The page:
Health & Nutrition for the Hair

by

As printed in The Beauty of Ethnic Hair, Volume 1.

Start eating a balanced diet incorporating lean proteins, fish, fruit, vegetables, and whole grains and start enjoying beautiful, healthy hair!

“Living in Colorado’s dry climate can pose some challenges to growing and maintaining healthy hair.” According to Regina Topelson, MBA, RD, owner of Life Well Lived in Denver, Colorado, there are things you can do to support and promote a healthy head of hair.

Many things can affect the health of your hair including hormones, medications, stress, and, of course, nutrition. Your hair is a good gauge of your overall nutritional status.

When a person is missing nutrients or is stressed, it shows up in their hair. Signs that you hair needs some extra loving care include weak, brittle hair with split ends, shedding, hair thinning, dullness, and fading color of natural hair. Fading hair color and dullness shows up in crosswise bands indicating periods of time when he body had enough nutrients, when it didn’t, and when it started getting healthier.

Signs of stress may show up as increased shedding. The scalp, just like your skin, is full of follicles, tiny pores which hair grows out of. When a person becomes stressed, the follicles loosen their hold on the hair and a person can start to see more than usual hair loss. Some hair loss is natural as this is the body’s way of replacing old hair with new hair. This does not account for female or male pattern baldness.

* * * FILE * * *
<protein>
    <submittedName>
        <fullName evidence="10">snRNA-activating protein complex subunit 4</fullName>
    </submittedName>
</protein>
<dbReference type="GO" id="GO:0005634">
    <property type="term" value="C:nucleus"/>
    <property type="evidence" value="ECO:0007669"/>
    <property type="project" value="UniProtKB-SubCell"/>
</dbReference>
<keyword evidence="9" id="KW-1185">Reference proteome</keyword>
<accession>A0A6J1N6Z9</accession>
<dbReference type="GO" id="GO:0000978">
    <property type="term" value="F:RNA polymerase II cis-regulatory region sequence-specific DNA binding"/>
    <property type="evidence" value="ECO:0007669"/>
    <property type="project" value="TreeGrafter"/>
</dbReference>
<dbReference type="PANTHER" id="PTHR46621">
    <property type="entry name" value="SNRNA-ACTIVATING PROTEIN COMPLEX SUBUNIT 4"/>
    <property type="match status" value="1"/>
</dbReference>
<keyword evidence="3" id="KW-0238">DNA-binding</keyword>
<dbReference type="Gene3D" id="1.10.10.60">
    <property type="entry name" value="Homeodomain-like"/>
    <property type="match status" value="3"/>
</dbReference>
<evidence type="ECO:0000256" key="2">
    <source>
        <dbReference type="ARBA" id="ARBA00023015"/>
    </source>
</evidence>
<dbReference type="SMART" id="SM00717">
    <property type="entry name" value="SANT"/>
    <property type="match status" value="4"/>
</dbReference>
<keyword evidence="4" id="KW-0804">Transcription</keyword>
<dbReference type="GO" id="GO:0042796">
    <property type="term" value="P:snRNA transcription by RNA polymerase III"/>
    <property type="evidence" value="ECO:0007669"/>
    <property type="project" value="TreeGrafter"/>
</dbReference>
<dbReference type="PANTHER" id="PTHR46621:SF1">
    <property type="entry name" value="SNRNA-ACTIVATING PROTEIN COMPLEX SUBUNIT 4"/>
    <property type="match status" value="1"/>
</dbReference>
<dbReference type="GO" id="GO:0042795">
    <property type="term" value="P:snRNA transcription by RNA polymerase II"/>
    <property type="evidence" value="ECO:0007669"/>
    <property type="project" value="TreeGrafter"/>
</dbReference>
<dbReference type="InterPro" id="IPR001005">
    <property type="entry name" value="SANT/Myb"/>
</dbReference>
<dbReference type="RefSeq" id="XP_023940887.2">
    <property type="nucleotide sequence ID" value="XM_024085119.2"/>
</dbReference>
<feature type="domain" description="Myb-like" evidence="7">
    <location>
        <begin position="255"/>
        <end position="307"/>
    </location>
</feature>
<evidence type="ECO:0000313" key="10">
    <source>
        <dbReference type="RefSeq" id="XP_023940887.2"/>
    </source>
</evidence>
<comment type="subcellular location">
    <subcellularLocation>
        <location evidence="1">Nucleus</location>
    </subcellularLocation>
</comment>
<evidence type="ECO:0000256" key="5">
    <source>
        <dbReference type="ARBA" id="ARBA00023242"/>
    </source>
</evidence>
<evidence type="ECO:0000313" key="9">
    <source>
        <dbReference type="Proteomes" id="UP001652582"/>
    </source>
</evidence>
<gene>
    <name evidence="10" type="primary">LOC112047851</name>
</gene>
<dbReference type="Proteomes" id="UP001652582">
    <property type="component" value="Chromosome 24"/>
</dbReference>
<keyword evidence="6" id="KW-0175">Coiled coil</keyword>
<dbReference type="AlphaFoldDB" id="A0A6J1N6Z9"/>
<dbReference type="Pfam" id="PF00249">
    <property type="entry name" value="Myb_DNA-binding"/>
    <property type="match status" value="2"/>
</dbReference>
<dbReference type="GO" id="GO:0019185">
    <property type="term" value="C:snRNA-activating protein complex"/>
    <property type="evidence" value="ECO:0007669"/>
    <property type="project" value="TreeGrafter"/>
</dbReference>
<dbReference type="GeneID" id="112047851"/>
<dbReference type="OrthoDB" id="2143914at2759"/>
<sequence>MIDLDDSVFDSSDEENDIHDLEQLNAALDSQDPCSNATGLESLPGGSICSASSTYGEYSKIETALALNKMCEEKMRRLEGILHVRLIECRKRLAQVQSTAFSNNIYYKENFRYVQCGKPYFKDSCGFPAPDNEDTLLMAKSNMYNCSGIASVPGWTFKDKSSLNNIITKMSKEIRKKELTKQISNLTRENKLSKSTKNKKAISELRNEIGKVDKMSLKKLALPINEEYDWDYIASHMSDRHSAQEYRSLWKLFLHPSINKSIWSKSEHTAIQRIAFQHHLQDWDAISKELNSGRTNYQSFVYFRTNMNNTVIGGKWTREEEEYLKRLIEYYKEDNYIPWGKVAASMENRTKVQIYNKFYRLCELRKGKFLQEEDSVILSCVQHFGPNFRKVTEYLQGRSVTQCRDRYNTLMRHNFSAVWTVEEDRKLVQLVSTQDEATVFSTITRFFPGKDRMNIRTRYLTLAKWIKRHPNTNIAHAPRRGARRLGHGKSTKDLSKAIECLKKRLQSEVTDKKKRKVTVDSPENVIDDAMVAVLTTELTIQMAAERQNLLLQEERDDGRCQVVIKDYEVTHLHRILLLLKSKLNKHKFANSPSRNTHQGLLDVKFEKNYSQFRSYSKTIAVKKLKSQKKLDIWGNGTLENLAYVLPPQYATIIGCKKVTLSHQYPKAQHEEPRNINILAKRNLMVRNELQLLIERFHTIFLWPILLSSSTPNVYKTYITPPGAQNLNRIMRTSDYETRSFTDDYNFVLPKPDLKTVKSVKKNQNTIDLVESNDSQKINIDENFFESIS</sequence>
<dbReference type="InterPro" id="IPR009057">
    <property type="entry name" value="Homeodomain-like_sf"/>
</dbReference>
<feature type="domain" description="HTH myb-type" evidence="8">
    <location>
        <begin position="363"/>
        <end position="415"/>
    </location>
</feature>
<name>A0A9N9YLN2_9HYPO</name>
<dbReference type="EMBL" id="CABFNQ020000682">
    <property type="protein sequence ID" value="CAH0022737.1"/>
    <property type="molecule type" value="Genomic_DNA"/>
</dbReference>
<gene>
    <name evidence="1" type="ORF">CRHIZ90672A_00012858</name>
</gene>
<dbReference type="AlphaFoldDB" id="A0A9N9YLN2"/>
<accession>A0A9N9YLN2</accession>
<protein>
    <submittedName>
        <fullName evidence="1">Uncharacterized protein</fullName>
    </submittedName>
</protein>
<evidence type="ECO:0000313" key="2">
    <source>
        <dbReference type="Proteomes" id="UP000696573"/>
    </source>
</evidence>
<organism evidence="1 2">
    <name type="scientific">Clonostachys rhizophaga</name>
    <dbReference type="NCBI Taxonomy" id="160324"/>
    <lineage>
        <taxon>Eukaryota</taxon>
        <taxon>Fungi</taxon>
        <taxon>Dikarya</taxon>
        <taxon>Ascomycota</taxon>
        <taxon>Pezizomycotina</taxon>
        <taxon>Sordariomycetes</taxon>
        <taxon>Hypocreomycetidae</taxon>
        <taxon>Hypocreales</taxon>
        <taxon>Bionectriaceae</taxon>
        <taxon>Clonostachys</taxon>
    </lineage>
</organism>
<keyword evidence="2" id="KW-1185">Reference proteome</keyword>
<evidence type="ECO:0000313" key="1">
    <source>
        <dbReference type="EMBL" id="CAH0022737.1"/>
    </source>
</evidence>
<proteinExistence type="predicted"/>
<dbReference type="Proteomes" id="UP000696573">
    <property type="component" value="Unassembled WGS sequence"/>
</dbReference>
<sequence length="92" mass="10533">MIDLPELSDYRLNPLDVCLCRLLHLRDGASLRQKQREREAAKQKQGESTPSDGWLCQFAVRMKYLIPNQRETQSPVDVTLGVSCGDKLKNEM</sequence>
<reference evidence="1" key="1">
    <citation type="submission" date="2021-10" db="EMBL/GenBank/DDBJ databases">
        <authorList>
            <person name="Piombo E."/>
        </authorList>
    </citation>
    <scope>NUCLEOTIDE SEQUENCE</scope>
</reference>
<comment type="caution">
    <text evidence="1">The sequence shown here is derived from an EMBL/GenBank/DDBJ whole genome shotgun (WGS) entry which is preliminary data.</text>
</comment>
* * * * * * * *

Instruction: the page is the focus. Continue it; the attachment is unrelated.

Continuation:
For strong, shiny locks, whole food nutrition is always a great place to start. Eating foods in their whole form allows you to incorporate all the good things that food has to offer. It is also more difficult to reach toxic levels of certain nutrients, which can backfire and have the opposite effect that you are trying to achieve.

Supplement use has proven beneficial when the diet is lacking certain foods; for example, calcium in people who have a dairy allergy, or, when medications interfere with nutrient absorption. However, too much of a good thing can become a bad thing. It is possible to reach toxic levels of some nutrients by taking too high a dose. If you decide to take a supplement, make sure the dose of vitamin A is not more than 5,000 IU (International Units), vitamin B6 is not more than 100 mg, and selenium is not more than 400 µg. Vitamin A is safe to consume as B-carotene, a precursor of the active form of vitamin A, which is converted the active form by the body, when needed.

Start eating a balanced diet incorporating lean proteins, fish, fruits and vegetables, and whole grains, and start enjoying beautiful, healthy hair!